Five years ago, on April 24, 2013, the Rana Plaza building collapse in Bangladesh shocked much of the world, when 1,134 garment workers died in the deadliest disaster in the history of the global garment industry. At that point in time, Abercrombie & Fitch (A&F) was no stranger to the dangers garment workers faced, because 29 workers sewing for A&F in Bangladesh died in the 2010 That’s It Sportswear factory fire.
A&F joined with other apparel companies in the Bangladesh Accord on Fire and Building Safety, a legally-binding program co-signed with unions, to help prevent future worker deaths after Rana Plaza. The program has so far made factories safer for 2 million garment workers, by adding fire doors, creating safe exit stairwells, and training workers to identify safety issues before they cause catastrophe. The Accord is staying in Bangladesh to make sure the building renovations and safety reforms are permanent – but Abercrombie appears ready to walk away already. They’ve so far refused to stay in the Accord for another 3 years. Given the tragedies in their past, A&F must commit to protecting the lives of the people who make their clothes.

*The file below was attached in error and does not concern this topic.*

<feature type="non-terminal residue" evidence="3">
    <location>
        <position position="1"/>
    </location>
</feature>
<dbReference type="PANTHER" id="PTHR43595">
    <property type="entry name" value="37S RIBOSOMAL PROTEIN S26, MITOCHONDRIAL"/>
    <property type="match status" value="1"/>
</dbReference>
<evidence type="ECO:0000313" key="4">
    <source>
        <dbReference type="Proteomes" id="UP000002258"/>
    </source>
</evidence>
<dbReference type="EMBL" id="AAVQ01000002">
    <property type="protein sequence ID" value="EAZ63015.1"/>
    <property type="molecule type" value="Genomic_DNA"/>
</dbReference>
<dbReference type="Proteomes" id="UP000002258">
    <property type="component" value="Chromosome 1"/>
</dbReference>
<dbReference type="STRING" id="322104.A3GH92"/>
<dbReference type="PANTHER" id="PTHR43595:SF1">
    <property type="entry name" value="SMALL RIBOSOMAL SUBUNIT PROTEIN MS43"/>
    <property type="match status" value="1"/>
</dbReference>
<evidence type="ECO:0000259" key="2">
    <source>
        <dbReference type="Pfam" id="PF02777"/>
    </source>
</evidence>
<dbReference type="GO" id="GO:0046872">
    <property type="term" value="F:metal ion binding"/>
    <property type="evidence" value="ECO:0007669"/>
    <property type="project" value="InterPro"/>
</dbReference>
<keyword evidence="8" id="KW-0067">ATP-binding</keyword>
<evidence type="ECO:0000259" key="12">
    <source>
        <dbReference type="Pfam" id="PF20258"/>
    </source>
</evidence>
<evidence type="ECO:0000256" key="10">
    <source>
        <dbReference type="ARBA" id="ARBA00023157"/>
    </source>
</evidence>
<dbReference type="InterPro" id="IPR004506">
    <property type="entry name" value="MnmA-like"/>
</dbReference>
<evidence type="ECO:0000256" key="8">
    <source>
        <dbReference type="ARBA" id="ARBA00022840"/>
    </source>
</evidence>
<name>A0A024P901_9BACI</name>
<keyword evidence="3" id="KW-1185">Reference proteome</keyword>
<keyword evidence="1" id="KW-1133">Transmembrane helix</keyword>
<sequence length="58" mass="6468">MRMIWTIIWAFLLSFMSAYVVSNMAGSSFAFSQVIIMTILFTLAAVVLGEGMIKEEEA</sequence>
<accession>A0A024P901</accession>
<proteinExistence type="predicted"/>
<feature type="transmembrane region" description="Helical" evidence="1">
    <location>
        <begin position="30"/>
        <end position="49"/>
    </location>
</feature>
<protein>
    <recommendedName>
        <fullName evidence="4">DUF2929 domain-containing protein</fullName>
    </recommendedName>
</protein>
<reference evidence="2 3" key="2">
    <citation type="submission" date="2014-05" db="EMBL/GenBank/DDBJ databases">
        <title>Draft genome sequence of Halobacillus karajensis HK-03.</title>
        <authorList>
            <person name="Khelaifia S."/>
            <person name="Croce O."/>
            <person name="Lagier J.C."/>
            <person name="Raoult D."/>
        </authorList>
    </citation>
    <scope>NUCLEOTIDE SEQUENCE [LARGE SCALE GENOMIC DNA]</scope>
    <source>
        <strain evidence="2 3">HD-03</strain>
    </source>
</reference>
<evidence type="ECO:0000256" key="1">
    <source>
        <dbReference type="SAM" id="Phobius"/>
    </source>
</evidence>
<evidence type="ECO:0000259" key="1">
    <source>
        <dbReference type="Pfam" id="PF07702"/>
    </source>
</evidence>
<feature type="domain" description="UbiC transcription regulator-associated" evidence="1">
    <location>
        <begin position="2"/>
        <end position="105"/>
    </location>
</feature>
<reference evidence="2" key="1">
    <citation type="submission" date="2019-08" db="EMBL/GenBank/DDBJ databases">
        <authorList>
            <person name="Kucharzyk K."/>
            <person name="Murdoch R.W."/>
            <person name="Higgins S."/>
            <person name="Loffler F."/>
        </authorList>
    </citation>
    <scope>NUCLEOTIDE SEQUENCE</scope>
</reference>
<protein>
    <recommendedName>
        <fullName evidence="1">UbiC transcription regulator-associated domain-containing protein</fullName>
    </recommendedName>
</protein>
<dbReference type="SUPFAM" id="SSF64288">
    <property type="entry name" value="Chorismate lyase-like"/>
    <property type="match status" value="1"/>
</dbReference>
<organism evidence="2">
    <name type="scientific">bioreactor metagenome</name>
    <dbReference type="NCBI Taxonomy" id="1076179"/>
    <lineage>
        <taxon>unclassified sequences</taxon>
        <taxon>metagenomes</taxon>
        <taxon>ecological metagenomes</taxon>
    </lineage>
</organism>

During the week of April 18-24, 2018, leading up to the fifth anniversary of the Rana Plaza collapse, students, union members, consumers, and activists around the world will join in a Global Week of Action calling on laggard apparel brands to sign the 2018 Accord. In the United States, we will demonstrate at A&F stores around the country on Saturday, April 21. A&F must sign the renewed Accord and commit to protecting the lives of the people who make their profit possible. Join us in the streets to send a message to Abercrombie: the risk of another factory fire is too high.
To learn more and sign a petition to A&F, visit http://laborrights.org/abercrombie.
To receive campaign materials (leaflets and a letter for the store manager) and to confirm that you’ll take action at a store near you, contact sarah [at] ilrf.org.
This day of action is being organized by United Students Against Sweatshops, Workers United/SEIU, and International Labor Rights Forum.